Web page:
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The **Tienstra formula** is used to solve the resection problem in surveying, by which the location of a given point is determined by observations of angles to known landmarks from the unknown point.

**Surveying** or **land surveying** is the technique, profession, and science of determining the terrestrial or three-dimensional positions of points and the distances and angles between them. A land surveying professional is called a **land surveyor**. These points are usually on the surface of the Earth, and they are often used to establish maps and boundaries for ownership, locations, such as building corners or the surface location of subsurface features, or other purposes required by government or civil law, such as property sales.

J.M.Tienstra (1895-1951) was a professor of the Delft university of Technology where he taught the use of barycentric coordinates in solving the resection problem. It seems most probable that his name became attached to the procedure for this reason, though when, and by whom, the formula was first proposed is unknown.^{ [1] }

In geometry, the **barycentric coordinate system** is a coordinate system in which the location of a point of a simplex is specified as the center of mass, or barycenter, of usually unequal masses placed at its vertices. Coordinates also extend outside the simplex, where one or more coordinates become negative. The system was introduced in 1827 by August Ferdinand Möbius.

The resection problem consists in finding the location of an observer by measuring the angles subtended by lines of sight from the observer to three known points. Tienstra’s formula provides the most compact and elegant solution to this problem.^{ [2] }

Where:

In mathematics, the **trigonometric functions** are functions of an angle. They relate the angles of a triangle to the lengths of its sides. Trigonometric functions are important in the study of triangles and modeling periodic phenomena, among many other applications.

A **right triangle** or **right-angled triangle** is a triangle in which one angle is a right angle. The relation between the sides and angles of a right triangle is the basis for trigonometry.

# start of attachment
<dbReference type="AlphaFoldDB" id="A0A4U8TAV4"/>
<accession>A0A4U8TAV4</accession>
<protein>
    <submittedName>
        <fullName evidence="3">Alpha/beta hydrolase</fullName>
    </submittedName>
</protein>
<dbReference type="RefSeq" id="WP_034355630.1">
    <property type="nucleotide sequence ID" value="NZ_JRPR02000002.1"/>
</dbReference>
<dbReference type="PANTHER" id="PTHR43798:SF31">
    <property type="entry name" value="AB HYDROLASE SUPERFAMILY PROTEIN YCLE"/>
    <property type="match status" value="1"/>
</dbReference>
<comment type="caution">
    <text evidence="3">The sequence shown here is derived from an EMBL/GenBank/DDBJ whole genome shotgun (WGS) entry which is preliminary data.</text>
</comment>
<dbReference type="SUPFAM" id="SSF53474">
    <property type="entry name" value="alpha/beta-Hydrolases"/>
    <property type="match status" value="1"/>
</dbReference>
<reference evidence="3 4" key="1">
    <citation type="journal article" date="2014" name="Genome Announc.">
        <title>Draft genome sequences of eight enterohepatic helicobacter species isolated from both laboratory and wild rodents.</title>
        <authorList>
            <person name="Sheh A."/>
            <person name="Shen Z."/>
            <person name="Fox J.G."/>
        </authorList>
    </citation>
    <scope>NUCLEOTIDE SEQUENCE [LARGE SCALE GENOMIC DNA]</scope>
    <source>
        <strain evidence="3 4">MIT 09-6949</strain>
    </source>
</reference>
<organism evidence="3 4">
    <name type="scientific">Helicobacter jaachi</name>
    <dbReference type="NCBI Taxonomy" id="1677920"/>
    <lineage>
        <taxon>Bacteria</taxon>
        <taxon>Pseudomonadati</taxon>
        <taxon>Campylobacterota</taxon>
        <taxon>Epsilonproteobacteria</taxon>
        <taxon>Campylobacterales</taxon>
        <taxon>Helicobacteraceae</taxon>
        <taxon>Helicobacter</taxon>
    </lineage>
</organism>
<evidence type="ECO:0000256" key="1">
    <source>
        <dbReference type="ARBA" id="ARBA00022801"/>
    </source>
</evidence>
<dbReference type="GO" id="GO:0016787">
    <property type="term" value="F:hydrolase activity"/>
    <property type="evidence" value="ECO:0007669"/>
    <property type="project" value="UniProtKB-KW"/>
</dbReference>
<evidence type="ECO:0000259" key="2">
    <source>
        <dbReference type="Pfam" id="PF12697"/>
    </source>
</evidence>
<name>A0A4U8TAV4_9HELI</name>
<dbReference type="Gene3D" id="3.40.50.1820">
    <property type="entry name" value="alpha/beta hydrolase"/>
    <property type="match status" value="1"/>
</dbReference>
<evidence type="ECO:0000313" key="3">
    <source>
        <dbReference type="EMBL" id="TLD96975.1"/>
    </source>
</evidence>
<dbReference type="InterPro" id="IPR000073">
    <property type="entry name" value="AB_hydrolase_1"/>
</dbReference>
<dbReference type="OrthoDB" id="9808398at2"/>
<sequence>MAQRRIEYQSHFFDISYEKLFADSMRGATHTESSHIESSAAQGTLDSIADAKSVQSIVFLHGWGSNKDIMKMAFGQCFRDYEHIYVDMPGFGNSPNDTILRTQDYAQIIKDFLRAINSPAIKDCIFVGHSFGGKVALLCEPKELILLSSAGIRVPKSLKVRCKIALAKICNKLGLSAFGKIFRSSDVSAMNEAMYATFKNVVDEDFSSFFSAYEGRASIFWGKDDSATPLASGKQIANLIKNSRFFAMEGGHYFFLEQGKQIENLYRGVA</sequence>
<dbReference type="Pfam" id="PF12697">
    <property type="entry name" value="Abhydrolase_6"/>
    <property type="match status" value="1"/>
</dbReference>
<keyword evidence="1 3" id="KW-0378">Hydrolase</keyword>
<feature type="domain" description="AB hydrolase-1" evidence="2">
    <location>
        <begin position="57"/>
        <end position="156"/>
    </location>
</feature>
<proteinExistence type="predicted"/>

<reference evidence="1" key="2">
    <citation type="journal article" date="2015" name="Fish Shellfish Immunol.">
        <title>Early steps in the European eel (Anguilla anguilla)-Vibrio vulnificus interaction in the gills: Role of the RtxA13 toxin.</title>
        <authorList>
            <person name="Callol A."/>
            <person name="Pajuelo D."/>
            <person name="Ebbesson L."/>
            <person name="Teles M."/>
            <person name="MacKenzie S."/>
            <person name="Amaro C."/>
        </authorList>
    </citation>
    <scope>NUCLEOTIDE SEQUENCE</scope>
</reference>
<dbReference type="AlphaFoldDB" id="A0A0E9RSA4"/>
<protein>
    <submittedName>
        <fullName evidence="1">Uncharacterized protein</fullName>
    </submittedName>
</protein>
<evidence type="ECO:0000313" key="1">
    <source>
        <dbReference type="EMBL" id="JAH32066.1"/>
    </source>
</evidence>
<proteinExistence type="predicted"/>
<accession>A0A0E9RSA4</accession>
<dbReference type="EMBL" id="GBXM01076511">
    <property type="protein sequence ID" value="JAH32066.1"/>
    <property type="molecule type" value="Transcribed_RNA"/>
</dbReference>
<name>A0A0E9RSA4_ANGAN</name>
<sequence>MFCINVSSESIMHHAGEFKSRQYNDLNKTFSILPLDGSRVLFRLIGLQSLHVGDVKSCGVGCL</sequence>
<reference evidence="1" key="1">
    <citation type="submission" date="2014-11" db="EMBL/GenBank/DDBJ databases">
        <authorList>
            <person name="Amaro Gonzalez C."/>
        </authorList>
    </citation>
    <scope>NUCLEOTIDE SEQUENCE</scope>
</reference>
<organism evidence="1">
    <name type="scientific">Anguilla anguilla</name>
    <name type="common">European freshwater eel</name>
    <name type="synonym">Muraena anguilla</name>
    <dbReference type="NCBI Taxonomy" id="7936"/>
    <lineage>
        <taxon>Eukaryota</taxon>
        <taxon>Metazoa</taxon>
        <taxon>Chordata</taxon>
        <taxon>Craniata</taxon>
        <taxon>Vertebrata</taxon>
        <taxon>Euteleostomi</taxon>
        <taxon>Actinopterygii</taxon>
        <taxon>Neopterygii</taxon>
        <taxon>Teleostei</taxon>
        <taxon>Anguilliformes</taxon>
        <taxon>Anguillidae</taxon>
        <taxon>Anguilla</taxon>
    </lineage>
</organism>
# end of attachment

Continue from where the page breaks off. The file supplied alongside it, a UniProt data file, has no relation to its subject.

In mathematics, the **Lambert W function**, also called the **omega function** or **product logarithm**, is a set of functions, namely the branches of the inverse relation of the function *f*(*z*) = *ze*^{z}, where *e*^{z} is the exponential function, and z is any complex number. In other words

In trigonometry, the **law of sines**, **sine law**, **sine formula**, or **sine rule** is an equation relating the lengths of the sides of a triangle to the sines of its angles. According to the law,

In geometry, the **incircle** or **inscribed circle** of a triangle is the largest circle contained in the triangle; it touches the three sides. The center of the incircle is a triangle center called the triangle's incenter.

In mathematics and physics, a **brachistochrone curve**, or curve of fastest descent, is the one lying on plane between a point *A* and a lower point *B*, where *B* is not directly below *A*, on which a bead slides frictionlessly under the influence of a uniform gravitational field to a given end point in the shortest time. The problem was posed by Johann Bernoulli in 1696.

In Euclidean geometry, a **cyclic quadrilateral** or **inscribed quadrilateral** is a quadrilateral whose vertices all lie on a single circle. This circle is called the *circumcircle* or circumscribed circle, and the vertices are said to be *concyclic*. The center of the circle and its radius are called the *circumcenter* and the *circumradius* respectively. Other names for these quadrilaterals are **concyclic quadrilateral** and **chordal quadrilateral**, the latter since the sides of the quadrilateral are chords of the circumcircle. Usually the quadrilateral is assumed to be convex, but there are also crossed cyclic quadrilaterals. The formulas and properties given below are valid in the convex case.

In algebra, a **cubic function** is a function of the form

The **Basel problem** is a problem in mathematical analysis with relevance to number theory, first posed by Pietro Mengoli in 1650 and solved by Leonhard Euler in 1734 and read on 5 December 1735 in *The Saint Petersburg Academy of Sciences*. Since the problem had withstood the attacks of the leading mathematicians of the day, Euler's solution brought him immediate fame when he was twenty-eight. Euler generalised the problem considerably, and his ideas were taken up years later by Bernhard Riemann in his seminal 1859 paper "On the Number of Primes Less Than a Given Magnitude", in which he defined his zeta function and proved its basic properties. The problem is named after Basel, hometown of Euler as well as of the Bernoulli family who unsuccessfully attacked the problem.